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A lapse on National Guard story

THE CBS document drama has generated a new wave of media reflection, with plenty of criticism to go around.

No one, not even the paper's toughest critic, is suggesting the Globe did anything remotely as lamentable as CBS did when it broadcast unverifiable memos detailing George Bush's National Guard lapses in 1972 and 1973.

But some readers say the Globe erred on a smaller scale by writing about the memos without first confirming they were real and, later, by being too slow to report inconsistencies and doubts as they quickly surfaced on the Web and in other papers.

"As ABC News, USA Today, and The Washington Post gradually catch up on the analysis already performed and published across the Internet, the Globe . . . amazingly . . . continues to ignore the doubtful nature of those documents . . . ," complained Paul Levitt of Brookline three days after the CBS story broke.

That was the day the Globe's Page 1 story on the memos carried the unfortunate headline: "Authenticity backed on Bush documents." That headline overstated the story and was later the subject of a Page A2 correction, but not before critics said it reflected the paper's lack of due skepticism about the memos.

"My friends who rely only on the Globe and NPR for their news have little or no idea what is going on . . . ," complained Scott Offen, a reader from Newton, unsatisfied with the two skeptics quoted in the Saturday story. "By Saturday at the latest the Globe should have had a story about the hullabaloo."

By Sunday it did, with a Page A29 story headlined, "New doubt cast on Guard documents." But as the week proceeded, the paper missed at least one other opportunity to give readers the latest on how CBS's initial evaluation of the memos fell short.

The saga continued last week as some readers called on the Globe to more thoroughly investigate a reported telephone call between the Kerry campaign and the network's "source."

There is much to sort out.

I do not agree with readers who say the Globe should have held off writing about the CBS broadcast until it made its own verification. The Globe had no reason at that point to doubt the network's judgment. And newspapers routinely report important news generated by other media outlets as a way of keeping readers informed. That's their job.

But I do think that in the week after the initial CBS broadcast, the paper could have better reflected the emerging doubts, either by publishing available wire service stories or, better yet, developing its own. The Globe has a history of being out front on researching the candidates' military backgrounds, and it wasn't on this shifting story.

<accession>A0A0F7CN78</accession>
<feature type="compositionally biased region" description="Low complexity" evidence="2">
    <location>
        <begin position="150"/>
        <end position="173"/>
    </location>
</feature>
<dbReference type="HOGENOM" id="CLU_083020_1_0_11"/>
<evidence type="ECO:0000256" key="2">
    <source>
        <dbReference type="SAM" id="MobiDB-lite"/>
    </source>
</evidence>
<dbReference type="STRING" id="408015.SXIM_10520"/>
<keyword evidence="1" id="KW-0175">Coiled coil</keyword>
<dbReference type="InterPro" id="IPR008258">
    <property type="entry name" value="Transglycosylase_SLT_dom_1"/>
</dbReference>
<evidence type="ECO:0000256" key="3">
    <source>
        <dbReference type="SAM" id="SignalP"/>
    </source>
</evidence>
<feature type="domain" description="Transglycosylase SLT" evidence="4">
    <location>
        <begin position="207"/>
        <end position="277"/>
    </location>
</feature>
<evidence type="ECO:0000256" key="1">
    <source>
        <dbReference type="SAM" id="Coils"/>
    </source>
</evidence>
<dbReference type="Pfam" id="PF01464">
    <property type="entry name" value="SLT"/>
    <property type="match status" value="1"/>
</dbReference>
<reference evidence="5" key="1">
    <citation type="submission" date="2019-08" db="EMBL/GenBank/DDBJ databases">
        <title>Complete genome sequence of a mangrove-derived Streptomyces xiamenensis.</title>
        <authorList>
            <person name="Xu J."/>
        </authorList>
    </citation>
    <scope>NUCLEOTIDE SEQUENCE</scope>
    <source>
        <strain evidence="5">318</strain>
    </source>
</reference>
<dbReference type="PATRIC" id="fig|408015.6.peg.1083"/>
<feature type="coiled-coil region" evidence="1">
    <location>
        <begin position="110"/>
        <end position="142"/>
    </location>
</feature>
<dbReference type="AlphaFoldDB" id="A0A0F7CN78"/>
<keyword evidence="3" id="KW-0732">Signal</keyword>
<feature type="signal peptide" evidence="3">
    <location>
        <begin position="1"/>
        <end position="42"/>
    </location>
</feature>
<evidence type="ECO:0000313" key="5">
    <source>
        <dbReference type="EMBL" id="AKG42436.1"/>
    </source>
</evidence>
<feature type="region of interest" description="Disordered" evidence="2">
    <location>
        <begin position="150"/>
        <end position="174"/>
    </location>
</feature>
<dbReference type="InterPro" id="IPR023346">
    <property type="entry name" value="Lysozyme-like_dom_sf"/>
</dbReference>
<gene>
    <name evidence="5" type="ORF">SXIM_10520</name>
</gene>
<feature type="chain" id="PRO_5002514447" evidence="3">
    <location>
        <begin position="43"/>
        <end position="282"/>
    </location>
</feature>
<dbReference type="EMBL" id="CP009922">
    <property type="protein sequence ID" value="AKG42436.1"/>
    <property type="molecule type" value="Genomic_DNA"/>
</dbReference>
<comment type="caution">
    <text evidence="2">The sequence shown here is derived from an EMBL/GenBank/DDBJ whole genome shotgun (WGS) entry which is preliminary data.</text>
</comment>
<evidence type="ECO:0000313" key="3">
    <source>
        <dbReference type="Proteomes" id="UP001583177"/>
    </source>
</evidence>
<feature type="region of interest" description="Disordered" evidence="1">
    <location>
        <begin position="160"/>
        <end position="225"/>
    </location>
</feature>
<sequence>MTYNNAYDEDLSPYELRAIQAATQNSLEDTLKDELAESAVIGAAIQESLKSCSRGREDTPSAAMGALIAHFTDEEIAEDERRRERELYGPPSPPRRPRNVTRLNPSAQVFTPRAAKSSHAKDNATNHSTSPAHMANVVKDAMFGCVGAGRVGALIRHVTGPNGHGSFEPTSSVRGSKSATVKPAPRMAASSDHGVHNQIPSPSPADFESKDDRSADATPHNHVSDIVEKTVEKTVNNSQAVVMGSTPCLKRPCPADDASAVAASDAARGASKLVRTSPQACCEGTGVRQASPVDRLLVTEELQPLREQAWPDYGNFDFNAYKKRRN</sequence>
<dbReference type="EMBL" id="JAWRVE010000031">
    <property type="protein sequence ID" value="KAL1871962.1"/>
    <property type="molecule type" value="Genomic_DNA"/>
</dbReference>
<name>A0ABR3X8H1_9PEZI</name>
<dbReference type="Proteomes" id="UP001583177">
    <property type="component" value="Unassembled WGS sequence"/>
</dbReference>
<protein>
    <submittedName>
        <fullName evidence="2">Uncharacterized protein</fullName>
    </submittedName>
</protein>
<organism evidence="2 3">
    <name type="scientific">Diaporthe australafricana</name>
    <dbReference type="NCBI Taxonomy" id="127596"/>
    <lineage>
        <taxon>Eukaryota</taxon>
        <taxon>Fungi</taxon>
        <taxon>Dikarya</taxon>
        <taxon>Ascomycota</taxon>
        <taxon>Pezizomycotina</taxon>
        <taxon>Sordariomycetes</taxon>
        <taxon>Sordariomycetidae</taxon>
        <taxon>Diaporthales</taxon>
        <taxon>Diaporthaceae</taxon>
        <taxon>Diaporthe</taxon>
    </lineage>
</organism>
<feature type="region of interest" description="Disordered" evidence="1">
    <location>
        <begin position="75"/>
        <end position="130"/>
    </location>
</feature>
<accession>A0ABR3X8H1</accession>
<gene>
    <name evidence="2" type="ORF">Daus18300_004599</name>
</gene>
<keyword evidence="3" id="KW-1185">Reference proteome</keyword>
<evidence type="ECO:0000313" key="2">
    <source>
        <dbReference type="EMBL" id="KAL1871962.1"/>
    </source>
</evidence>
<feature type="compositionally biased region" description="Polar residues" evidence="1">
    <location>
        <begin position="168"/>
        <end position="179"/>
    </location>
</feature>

"We should have put more of our own investigative effort into that Friday story," reflects Mark Morrow, a deputy managing editor who has edited stories on Bush's military background. As it was, that Friday paper covered emerging doubts about the memos in a single paragraph in late editions, based on The Washington Post's reporting. As for publishing more the next day, Morrow says, "we should have."

John Yemma, the deputy managing editor overseeing political coverage, says that, in retrospect, the paper was "not vigilant enough" in monitoring the wires for updates on the story. National political editors naturally focus on the race and the issues at stake on Election Day, he says, and "we were too slow to respond when the media itself became the story."

Some readers last week said the Globe has a "liberal bias" that made it too slow to report the collapse of the memos' credibility. I blame more common workplace faults having to do with "workflow" and "communication." Still, there's a price.

"Precisely because the Globe is Kerry's home town paper," says Offen, the reader from Newton, "it has an obligation to be out front so that no one could accuse it of bias."

By way of explanation . . .
The Globe did not run the "Boondocks" comic strip that artist Aaron McGruder drew for last week because, as an editor's note explained Monday, the strip "did not meet the Globe's standards." A Boondocks rerun appeared in its place. Some readers who went online to see what they were missing said they disagreed with the Globe's call.

"I don't understand how you can censor a comic strip . . . ," said Gail Rothenberg. Said Steve Knapp, "Intelligent readers can understand and enjoy social satire when presented with it."

The satire in question involves the use an asterisked version of the N-word, and a plot built around job-seekers participating in a reality TV show titled: "Can a `N***A' get a job?!"

Why did the Globe pull the strip?

"The use of a racial epithet is something we try to avoid," said Michael Larkin, deputy managing editor for news operations. Blanking out just the offending word would have obscured the satiric point, he said. "Beyond that, in dealing with a very complex issue the strips were relying on stereotypes that, in the editors' judgment, were likely to offend some readers."

The ombudsman represents the readers. Her opinions and conclusions are her own. Phone 617-929-3020 or 929-3022. E-mail: 

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